Addressing concerns that he believed Putin’s denials that Russia was involved in election interference, Trump said he accepted the U.S. intelligence community’s assessment that Russia attempted to hack the 2016 election.

“As to whether I believe it or not, I’m with our agencies, especially as currently constituted,” he said at a press conference in Vietnam.

February 2018: ‘The results of the election were not impacted’

In February 2018, after special counsel Robert Mueller indicted 13 Russian nationals and entities over their role in election interference, Trump asserted that Russian efforts to meddle in U.S. politics began in 2014, long before his political career.

March 2018: ‘Certainly’ there was meddling

Trump in March asserted that while Russia did attempt to hack the election, it had no impact on the vote count.

“The Russians had no impact on our votes whatsoever, but, certainly, there was meddling and probably there was meddling from other countries and maybe other individuals,” Trump said at the White House.{mossecondads}

He went on to say his administration was watching to make sure foreign governments did not make a similar attempt again.

“And I think you have to be really watching very closely,” he said. “You don’t want your system of votes to be compromised in any way. And we won’t allow that to happen.” 

July 2018: Putin’s denial was ‘strong’ but Russia’s meddling ‘took place’

In a press conference with Putin, Trump said despite the intelligence community’s findings, Putin was convincing in his denial of meddling.

“They said they think it’s Russia. I have President Putin; he just said it’s not Russia,” Trump said at a press conference with Putin.

“I will say this: I don’t see any reason why it would be,” Trump added. “So, I have great confidence in my intelligence people, but I will tell you that President Putin was extremely strong and powerful in his denial today.”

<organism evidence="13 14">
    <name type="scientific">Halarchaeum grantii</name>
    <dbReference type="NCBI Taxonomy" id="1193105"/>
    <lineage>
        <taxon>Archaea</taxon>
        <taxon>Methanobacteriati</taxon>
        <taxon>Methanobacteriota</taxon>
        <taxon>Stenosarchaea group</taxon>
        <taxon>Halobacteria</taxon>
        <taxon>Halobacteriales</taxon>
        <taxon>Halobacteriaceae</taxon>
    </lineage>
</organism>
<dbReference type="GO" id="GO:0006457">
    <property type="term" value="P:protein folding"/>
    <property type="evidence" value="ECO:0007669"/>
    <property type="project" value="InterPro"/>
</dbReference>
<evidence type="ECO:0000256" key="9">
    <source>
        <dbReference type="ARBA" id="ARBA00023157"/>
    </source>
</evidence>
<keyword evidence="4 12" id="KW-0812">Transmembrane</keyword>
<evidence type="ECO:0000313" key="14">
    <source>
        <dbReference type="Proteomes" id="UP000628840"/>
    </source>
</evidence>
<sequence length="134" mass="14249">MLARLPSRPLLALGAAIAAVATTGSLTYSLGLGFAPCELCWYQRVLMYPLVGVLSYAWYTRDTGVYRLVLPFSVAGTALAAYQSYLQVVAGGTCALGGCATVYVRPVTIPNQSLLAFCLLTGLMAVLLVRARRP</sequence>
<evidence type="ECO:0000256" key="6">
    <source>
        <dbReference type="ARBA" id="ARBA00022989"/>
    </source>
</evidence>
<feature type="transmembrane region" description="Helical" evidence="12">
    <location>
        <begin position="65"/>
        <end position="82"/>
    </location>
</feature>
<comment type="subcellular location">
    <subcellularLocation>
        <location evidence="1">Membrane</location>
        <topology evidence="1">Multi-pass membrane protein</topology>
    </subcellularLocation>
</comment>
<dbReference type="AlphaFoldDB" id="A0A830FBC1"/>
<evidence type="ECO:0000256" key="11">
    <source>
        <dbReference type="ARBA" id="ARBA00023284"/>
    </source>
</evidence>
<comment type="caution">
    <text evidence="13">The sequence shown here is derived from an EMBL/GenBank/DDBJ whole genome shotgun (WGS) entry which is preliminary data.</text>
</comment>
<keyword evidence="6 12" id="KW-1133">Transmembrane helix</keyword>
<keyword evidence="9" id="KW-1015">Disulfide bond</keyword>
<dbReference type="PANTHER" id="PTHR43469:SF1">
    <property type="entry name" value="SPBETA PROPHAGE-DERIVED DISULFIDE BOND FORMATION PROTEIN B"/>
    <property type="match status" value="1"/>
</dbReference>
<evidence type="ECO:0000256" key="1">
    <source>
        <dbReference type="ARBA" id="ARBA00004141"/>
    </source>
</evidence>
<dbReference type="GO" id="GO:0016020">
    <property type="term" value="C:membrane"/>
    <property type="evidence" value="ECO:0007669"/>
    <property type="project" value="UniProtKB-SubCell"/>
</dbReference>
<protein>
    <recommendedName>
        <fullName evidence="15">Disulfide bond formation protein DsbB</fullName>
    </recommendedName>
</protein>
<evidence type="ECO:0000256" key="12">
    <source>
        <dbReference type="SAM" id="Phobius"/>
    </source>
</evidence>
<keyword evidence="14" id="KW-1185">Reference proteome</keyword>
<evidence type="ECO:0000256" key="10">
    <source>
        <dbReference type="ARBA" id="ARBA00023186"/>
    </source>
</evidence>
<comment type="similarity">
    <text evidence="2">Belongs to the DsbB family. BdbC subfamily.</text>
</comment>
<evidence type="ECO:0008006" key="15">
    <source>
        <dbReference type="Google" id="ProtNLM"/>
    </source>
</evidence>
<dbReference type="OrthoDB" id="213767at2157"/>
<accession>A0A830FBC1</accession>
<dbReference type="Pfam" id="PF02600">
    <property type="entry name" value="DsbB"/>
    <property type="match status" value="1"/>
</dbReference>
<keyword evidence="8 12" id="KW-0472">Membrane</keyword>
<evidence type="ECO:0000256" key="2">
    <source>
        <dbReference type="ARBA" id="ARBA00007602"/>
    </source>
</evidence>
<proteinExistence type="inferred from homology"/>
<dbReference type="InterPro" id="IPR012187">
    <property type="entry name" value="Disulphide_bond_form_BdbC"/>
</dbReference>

When he later spoke to reporters and addressed criticism of his previous statements, Trump said he’s said “many times” that he believes Russia meddled in the 2016 presidential election.

“I accept our intelligence community’s conclusion that Russia’s meddling in the 2016 election took place,” he said, then added: “It could be other people also. There’s a lot of people out there.”

August 2018: Trump again question Russian involvement, suggests Chinese involvement

In August, Trump claimed on Twitter that Chinese intelligence agents had been involved in hacking Hillary Clinton’s private email server used during her time at the State Department.

“China hacked Hillary Clinton’s private Email Server,’ Are they sure it wasn’t Russia (just kidding!)? What are the odds that the FBI and DOJ are right on top of this? Actually, a very big story. Much classified information!” he tweeted.

September 2018: Trump again raises possibility of Clinton involvement in collusion with Russia

The president quoted Fox News contributor Sarah Carter in late 2018 on Twitter, writing that “every day we get more documentation showing collusion between the FBI & DOJ, the Hillary campaign, foreign spies & Russians.”

March 2019: Mueller found no one ‘conspired or coordinated with the Russian Government’

In response to Mueller’s final findings on the Russia investigation, Trump tweeted a line of the report that acknowledged Russian interference.

“The Special Counsel did not find that the Trump Campaign, or anyone associated with it, conspired or coordinated with the Russian Government in these efforts, despite multiple offers from Russian-affiliated individuals to assist the Trump Campaign,” he tweeted.

May 2019: Russia ‘did not help me get elected’

In a tweet, the president wrote that Russia, as an issue, “has disappeared because I had nothing to do with Russia helping me to get elected.”

The message appeared to be the first direct admission from the president that his campaign benefited, even indirectly, from Russian efforts to sabotage Clinton’s campaign.

Just twenty minutes after making that admission, Trump rescinded it in comments to reporters outside the White House, telling assembled journalists that Russia did not help him get elected.

“No, Russia did not help me get elected,” he told reporters before departing a press conference.